Depression Awareness Week: Don’t keep depression under your hat
It’s Depression Awareness Week and this year focuses on challenging the stigma that many people with depression experience.
Depression is a mental illness that affects almost 10% of the world’s population – around 740 million people. Feelings of depression are different from simply feeling down or sad. Unhappiness is an emotion we all feel from time to time, but people with depression experience intense emotions of hopelessness, negativity and helplessness that stay with them instead of going away.
The number of people experiencing depression is on the rise. Between 1990 and 2013, the number of people with depression rose by almost half, from 426 million to 615 million. Unfortunately, there remains a stigma around depression, as many people simply don’t understand the nature of the illness.
There are some common misconceptions about depression that Depression Awareness Week is working to break down.
Some people mistakenly believe that depression is a “self-indulgent” or “attention seeking” condition. This is not the case at all, on the contrary people with depression often become withdrawn and unsociable as a result of the condition, and experience feelings of guilt and shame. People with depression are often given damaging advice from well-meaning friends or relatives to simply “snap out of it”. Recovering from depression is not that straightforward.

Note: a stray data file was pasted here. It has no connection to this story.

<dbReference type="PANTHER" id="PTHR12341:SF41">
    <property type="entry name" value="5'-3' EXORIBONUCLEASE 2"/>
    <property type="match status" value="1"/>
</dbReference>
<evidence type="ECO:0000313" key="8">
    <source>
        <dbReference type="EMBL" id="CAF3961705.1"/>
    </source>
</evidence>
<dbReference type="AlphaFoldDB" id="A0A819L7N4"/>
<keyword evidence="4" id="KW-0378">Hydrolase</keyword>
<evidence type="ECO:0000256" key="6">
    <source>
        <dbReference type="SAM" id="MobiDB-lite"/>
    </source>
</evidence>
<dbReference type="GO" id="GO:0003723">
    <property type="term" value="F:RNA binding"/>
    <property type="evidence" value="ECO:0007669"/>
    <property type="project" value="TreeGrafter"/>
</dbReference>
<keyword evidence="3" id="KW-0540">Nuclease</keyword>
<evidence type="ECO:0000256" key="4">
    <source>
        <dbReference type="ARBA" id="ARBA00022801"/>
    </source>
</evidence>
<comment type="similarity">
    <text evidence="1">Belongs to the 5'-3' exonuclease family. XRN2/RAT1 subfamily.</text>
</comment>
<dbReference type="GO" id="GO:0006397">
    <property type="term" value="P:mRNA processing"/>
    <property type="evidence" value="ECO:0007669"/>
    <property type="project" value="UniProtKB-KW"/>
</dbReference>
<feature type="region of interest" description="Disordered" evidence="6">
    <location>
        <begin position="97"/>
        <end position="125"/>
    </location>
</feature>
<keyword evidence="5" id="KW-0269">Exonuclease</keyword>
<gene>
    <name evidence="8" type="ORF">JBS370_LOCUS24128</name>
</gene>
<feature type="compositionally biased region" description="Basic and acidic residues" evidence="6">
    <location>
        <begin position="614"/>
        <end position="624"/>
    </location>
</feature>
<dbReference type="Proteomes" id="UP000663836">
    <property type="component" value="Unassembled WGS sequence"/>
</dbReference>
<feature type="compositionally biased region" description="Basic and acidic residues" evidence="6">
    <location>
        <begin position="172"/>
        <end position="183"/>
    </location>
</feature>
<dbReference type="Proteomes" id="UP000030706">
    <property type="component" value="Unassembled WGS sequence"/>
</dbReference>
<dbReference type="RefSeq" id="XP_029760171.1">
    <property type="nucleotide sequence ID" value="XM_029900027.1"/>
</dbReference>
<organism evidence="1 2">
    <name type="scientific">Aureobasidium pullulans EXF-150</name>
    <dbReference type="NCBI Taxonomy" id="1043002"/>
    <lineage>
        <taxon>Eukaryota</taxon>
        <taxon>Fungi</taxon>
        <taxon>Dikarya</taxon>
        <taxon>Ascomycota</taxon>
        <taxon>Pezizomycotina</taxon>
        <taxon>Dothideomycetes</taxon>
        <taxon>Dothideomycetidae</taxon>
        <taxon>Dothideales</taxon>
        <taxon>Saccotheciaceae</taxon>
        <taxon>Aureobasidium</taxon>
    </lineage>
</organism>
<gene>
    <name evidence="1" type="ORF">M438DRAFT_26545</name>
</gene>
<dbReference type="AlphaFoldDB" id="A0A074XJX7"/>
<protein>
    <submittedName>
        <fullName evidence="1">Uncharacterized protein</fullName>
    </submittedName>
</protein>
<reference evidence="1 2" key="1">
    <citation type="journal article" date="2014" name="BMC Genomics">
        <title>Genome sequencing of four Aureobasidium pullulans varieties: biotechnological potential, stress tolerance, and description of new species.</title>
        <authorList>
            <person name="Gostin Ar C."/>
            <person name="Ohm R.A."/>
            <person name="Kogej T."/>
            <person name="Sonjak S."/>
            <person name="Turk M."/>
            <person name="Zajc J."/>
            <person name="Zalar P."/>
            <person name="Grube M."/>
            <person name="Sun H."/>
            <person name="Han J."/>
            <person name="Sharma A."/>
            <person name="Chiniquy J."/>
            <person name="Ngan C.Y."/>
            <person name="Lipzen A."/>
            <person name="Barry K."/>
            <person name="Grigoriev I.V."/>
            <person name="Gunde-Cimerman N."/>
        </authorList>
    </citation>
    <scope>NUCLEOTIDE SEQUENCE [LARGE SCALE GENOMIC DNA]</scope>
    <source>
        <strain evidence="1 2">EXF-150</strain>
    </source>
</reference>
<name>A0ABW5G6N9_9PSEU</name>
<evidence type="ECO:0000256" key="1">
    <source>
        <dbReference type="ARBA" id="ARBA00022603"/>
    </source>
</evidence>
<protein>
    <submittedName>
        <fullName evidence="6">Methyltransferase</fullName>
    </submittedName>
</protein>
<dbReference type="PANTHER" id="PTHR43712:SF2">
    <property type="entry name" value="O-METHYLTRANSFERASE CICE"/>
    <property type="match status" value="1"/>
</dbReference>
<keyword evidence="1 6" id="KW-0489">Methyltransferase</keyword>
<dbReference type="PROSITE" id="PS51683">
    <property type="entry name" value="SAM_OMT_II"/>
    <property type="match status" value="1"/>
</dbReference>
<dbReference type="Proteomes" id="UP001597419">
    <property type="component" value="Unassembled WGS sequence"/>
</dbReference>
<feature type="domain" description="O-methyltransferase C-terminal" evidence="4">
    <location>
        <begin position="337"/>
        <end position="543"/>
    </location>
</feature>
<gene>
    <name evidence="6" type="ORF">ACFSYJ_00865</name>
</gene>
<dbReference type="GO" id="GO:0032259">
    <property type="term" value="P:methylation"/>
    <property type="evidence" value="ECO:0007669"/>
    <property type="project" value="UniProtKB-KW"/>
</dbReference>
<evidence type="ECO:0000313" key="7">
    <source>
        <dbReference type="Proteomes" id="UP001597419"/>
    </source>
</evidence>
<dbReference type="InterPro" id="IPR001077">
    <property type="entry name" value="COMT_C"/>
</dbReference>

Sadly, mental illnesses are often seen as less serious than physical illness or injury, because these are ailments that show visible signs and symptoms. People also struggle to understand how a person can be depressed if they have “nothing to be sad about.” Depression can affect anyone at any time, and is not necessarily a reflection of lifestyle – many successful, rich and famous celebrities with otherwise “perfect” lives have been diagnosed with depression.
Challenging the stigma
Depression Awareness Week will work towards tackling the stigma that surrounds depression by educating people about the mental illness and the common myths and misconceptions that surround it.
In partnership with Friends in Need – a supportive community for people affected by depression – the week-long event will be raising funds to continue helping people through their recovery. The theme of this year’s Depression Awareness Week is “don’t keep depression under your hat” – participants in the event are invited to pull on a hat, get fundraising and get talking. You can get involved by organising an event in your workplace, university or community centre.
If you have depression, one of the most effective ways of treating the condition is with Cognitive Behavioural Therapy (CBT). CBT is recommended as the best treatment for depression and anxiety by the NHS and National Institute for Clinical Excellence. Ieso’s discreet online CBT courses could help you to overcome your depression in an environment that suits you. Find out more about our service on our website.